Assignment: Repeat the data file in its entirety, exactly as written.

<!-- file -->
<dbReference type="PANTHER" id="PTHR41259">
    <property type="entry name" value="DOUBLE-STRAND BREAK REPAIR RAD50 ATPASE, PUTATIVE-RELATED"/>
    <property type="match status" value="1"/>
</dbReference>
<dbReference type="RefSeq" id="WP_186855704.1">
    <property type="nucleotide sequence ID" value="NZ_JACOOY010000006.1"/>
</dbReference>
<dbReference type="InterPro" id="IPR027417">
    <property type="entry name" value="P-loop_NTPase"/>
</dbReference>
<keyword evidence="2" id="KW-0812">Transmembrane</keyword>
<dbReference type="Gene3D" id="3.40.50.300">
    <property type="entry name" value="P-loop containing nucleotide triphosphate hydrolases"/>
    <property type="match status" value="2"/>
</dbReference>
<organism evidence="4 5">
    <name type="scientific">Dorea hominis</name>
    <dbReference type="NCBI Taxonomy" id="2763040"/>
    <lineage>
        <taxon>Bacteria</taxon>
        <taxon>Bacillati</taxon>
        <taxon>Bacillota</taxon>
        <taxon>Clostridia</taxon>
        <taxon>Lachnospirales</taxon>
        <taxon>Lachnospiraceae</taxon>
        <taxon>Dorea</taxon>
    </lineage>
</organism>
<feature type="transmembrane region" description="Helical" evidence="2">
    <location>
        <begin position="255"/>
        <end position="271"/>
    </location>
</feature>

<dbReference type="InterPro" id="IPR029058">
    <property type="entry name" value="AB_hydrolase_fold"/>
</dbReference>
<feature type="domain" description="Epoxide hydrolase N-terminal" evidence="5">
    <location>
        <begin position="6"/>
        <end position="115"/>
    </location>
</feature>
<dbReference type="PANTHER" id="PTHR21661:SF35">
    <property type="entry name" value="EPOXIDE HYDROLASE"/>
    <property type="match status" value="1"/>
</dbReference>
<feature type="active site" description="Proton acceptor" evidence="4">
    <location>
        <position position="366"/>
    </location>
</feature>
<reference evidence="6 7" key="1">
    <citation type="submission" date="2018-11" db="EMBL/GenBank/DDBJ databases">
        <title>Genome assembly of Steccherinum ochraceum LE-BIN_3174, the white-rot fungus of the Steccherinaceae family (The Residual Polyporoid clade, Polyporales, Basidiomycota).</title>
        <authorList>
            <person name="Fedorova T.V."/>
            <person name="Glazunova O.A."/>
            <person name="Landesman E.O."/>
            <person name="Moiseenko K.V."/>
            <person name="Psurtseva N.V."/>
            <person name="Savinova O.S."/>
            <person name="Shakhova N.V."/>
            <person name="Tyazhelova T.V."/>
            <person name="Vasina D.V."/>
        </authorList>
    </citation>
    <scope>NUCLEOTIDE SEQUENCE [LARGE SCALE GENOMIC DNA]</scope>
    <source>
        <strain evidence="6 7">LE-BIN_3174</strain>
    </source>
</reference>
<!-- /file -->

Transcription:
<dbReference type="PANTHER" id="PTHR41259">
    <property type="entry name" value="DOUBLE-STRAND BREAK REPAIR RAD50 ATPASE, PUTATIVE-RELATED"/>
    <property type="match status" value="1"/>
</dbReference>
<dbReference type="RefSeq" id="WP_186855704.1">
    <property type="nucleotide sequence ID" value="NZ_JACOOY010000006.1"/>
</dbReference>
<dbReference type="InterPro" id="IPR027417">
    <property type="entry name" value="P-loop_NTPase"/>
</dbReference>
<keyword evidence="2" id="KW-0812">Transmembrane</keyword>
<dbReference type="Gene3D" id="3.40.50.300">
    <property type="entry name" value="P-loop containing nucleotide triphosphate hydrolases"/>
    <property type="match status" value="2"/>
</dbReference>
<organism evidence="4 5">
    <name type="scientific">Dorea hominis</name>
    <dbReference type="NCBI Taxonomy" id="2763040"/>
    <lineage>
        <taxon>Bacteria</taxon>
        <taxon>Bacillati</taxon>
        <taxon>Bacillota</taxon>
        <taxon>Clostridia</taxon>
        <taxon>Lachnospirales</taxon>
        <taxon>Lachnospiraceae</taxon>
        <taxon>Dorea</taxon>
    </lineage>
</organism>
<feature type="transmembrane region" description="Helical" evidence="2">
    <location>
        <begin position="255"/>
        <end position="271"/>
    </location>
</feature>

<dbReference type="InterPro" id="IPR029058">
    <property type="entry name" value="AB_hydrolase_fold"/>
</dbReference>
<feature type="domain" description="Epoxide hydrolase N-terminal" evidence="5">
    <location>
        <begin position="6"/>
        <end position="115"/>
    </location>
</feature>
<dbReference type="PANTHER" id="PTHR21661:SF35">
    <property type="entry name" value="EPOXIDE HYDROLASE"/>
    <property type="match status" value="1"/>
</dbReference>
<feature type="active site" description="Proton acceptor" evidence="4">
    <location>
        <position position="366"/>
    </location>
</feature>
<reference evidence="6 7" key="1">
    <citation type="submission" date="2018-11" db="EMBL/GenBank/DDBJ databases">
        <title>Genome assembly of Steccherinum ochraceum LE-BIN_3174, the white-rot fungus of the Steccherinaceae family (The Residual Polyporoid clade, Polyporales, Basidiomycota).</title>
        <authorList>
            <person name="Fedorova T.V."/>
            <person name="Glazunova O.A."/>
            <person name="Landesman E.O."/>
            <person name="Moiseenko K.V."/>
            <person name="Psurtseva N.V."/>
            <person name="Savinova O.S."/>
            <person name="Shakhova N.V."/>
            <person name="Tyazhelova T.V."/>
            <person name="Vasina D.V."/>
        </authorList>
    </citation>
    <scope>NUCLEOTIDE SEQUENCE [LARGE SCALE GENOMIC DNA]</scope>
    <source>
        <strain evidence="6 7">LE-BIN_3174</strain>
    </source>
</reference>